First Look: Airtime video chat service for Facebook

Latest Internet creation from Napster’s Sean Parker and Shawn Fanning aims to liven up Facebook

I just took Airtime, the new video chat service from start-up stars Shawn Fanning and Sean Parker, for a spin on Tuesday, its first day of general availability. My first impressions: It works fine, though I'm not sure I'll get addicted to it.

The free browser-based Skype/Google+ hangout/Facebook chat alternative works pretty much as advertised, and as promoted at its New York press conference today with Snoop Dog, Jimmy Fallon and other stars participating (after all, what celebrities wouldn't want to hang with the guys who started Napster, and in Parker's case, the first president of Facebook). The company is backed by at least $25 million in funding, so has plenty of such splash cash. A premium version, ads and virtual goods will all be ways for Airtime to make money down the road.

I visited the site via Google Chrome, and while my MacBook Pro's fans started whirring wildly, things settled down and I got down to business on Airtime. First up it forced me to surrender Facebook info I'd rather not give up in order to sign in (access to my friends, interests, etc., for the purpose of enabling Airtime to sync me up with my friends as well as people I don't know but who have similar interests). No downloads are necessary, though you do need a Facebook account and a webcam-equipped computer that meets the following tech requirements: 1.5Ghz processor, 512MB RAM, 1.5Mbps bandwidth (see video demo of service at bottom of this story).

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My list of Facebook friends showed up on the right hand side of the screen, and presumably would have indicated if any were also using Airtime. None were. I was able, from within the Airtime site, to message a couple of Facebook friends to see if they'd like to give the video chat service a try with me, but none happened to be watching their Facebook feed at the time. I couldn't figure out how to backtrack from there, so wound up closing out of the service and starting over.

This time I immediately turned to the big Talk To Someone button in the middle of the screen, which like the notorious Chatroulette video service is designed to hook you up with others anonymously. However, the spin here is that you can fill in interests (based on Facebook pages... I wasn't able to just type in any old words) or check/uncheck buttons for friends of friends, common interests or people nearby, and Airtime will then match you up.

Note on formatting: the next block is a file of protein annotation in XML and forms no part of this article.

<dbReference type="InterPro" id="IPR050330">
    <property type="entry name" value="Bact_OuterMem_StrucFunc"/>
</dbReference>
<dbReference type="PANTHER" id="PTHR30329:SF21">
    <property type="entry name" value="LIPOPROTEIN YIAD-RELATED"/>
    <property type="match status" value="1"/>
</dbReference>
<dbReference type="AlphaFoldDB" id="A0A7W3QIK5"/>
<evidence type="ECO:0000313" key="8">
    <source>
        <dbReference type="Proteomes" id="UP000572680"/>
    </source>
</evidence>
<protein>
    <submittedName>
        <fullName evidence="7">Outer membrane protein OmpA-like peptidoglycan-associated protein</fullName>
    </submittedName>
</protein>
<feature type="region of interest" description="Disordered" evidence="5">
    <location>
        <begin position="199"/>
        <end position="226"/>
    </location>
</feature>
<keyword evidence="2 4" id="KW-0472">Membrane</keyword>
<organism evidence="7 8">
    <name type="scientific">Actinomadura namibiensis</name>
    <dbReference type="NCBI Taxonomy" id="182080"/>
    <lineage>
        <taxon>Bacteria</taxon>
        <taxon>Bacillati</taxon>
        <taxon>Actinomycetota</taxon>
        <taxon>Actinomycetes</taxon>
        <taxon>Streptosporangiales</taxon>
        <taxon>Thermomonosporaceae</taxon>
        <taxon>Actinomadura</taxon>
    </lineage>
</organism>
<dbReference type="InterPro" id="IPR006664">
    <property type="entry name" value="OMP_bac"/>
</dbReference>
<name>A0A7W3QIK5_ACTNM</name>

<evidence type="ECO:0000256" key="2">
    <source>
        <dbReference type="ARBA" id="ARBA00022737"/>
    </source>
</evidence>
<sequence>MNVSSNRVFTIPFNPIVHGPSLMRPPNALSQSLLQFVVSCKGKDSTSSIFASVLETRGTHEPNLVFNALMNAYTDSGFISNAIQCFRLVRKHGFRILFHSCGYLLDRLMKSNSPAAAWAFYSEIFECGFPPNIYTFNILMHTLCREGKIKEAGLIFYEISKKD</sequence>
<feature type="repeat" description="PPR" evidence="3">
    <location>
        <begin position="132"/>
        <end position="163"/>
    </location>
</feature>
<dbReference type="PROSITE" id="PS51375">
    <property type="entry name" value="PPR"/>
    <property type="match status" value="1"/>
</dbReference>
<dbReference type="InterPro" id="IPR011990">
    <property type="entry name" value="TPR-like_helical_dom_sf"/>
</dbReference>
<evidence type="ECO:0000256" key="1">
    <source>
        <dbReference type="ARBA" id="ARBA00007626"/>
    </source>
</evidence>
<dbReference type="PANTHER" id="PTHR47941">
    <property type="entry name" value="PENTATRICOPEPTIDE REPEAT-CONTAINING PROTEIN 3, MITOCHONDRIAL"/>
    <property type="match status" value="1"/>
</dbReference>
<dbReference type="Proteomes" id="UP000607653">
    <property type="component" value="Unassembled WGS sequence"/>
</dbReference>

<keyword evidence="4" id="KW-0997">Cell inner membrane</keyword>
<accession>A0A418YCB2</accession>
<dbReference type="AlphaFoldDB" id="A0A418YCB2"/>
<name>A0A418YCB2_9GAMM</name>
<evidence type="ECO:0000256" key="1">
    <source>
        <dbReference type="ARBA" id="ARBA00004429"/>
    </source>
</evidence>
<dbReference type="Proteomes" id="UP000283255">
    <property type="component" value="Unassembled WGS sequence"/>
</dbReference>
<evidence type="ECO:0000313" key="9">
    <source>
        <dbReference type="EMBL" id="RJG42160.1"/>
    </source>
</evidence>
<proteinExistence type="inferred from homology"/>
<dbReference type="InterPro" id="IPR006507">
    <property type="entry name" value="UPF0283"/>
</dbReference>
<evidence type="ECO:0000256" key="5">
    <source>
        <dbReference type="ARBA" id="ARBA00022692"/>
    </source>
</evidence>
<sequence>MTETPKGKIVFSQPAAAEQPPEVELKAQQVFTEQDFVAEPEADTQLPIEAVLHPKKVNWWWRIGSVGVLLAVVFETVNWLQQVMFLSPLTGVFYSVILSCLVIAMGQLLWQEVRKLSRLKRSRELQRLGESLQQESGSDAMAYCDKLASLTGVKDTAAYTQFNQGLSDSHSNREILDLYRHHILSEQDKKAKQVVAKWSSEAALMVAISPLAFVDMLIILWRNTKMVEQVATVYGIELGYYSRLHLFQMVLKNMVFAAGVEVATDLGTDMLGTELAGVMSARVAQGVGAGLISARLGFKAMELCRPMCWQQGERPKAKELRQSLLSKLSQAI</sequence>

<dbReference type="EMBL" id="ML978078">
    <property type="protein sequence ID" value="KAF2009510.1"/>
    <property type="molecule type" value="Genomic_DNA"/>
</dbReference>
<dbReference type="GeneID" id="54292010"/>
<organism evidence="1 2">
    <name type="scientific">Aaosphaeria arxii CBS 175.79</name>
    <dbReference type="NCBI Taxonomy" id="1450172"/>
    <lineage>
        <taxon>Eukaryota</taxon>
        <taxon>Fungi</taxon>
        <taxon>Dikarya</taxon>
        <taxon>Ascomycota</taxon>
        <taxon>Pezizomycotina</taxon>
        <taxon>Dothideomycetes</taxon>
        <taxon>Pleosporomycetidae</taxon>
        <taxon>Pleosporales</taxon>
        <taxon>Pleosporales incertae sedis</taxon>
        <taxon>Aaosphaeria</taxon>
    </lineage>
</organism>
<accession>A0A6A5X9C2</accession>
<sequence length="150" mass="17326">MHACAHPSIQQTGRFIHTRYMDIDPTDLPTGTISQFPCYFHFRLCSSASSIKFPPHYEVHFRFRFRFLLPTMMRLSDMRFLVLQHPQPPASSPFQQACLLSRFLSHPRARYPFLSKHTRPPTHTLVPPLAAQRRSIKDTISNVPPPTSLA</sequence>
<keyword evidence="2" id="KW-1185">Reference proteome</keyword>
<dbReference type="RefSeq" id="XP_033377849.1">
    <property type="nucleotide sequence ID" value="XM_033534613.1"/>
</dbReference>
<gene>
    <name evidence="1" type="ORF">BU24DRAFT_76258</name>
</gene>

A ticker scrolls across the bottom of the screen highlighting Trending Interests, an attempt to spark interactions with other Airtime users interested in those topics (Mad Men, French Open and E3 Expo were among those I saw). Search boxes (for friends, for videos) are also part of a user interface designed to get people yapping.

I actually didn't fill in any interests on my maiden voyage, so was connected with people purely anonymously. The first guy (everyone I saw was a guy) just saw the Hulk Hogan glass on my desk and shouted out "Hulkamania!" and then he was off. But I then did settle in with a friendly gent in NYC with a bunch of Dutch-related interests named Sander (Sanders? Zander?) with whom I had a nice chat about Airtime, Google+ (his preferred video chat method) and more. We took turns pressing various buttons to see what would happen. I got a little nervous when he suddenly left the room through a curtain, but it turns out he was working from home and just needed to sign for a package.

With Airtime, live camera feeds of each individual and their listed interests are shown in side by side boxes taking up most of the screen. There were also thumbnails of videos underneath, which appeared to be sponsored links or videos that the users had shared on Facebook recently. You can play a video and mute it while talking to your chat partner. There's also a mysterious starred button in the middle of the screen which supposedly lets you give your chat partner points or ratings (a little obligatory gamification). Sander and I said our goodbyes, and then I settled down to write this quick summary.

My next chat (conducted after I did add a few interests such as journalism and Boston Celtics) was with the VP of product from Wahooly, a company in Austin that works with startups and influencers. My chat partner and I were able to text chat in a side box on the bottom right, swapping website URLs and Twitter handles. I asked him a few questions regarding a story package we're planning, and he was helpful, and even chatted about the town where I live and he went to college. A good random meeting. From what I've seen so far, the service is filled with techie types trying to figure out how they might exploit Airtime rather than the happy-go-lucky young people shown in the Airtime video below using it to flirt and show off their juggling and drawing skills.

While I wasn't at the Airtime press conference Tuesday, I did read in the company's press release that although Airtime is intended to gussy up Facebook, it's even more intended to liven up the Internet:

“There’s something exciting about bringing spontaneity to the Internet,” said Parker. “All of your interactions online are constrained by the people you already know. That wasn’t always the case. If it weren’t for the internet, Fanning and I would have never become friends. As we move from a social graph to an interest graph, there are great possibilities for our world. That’s what we’re trying to tap into with Airtime.”

Bob Brown tracks network research in his Alpha Doggs and Facebook page, as well on Twitter and Google +

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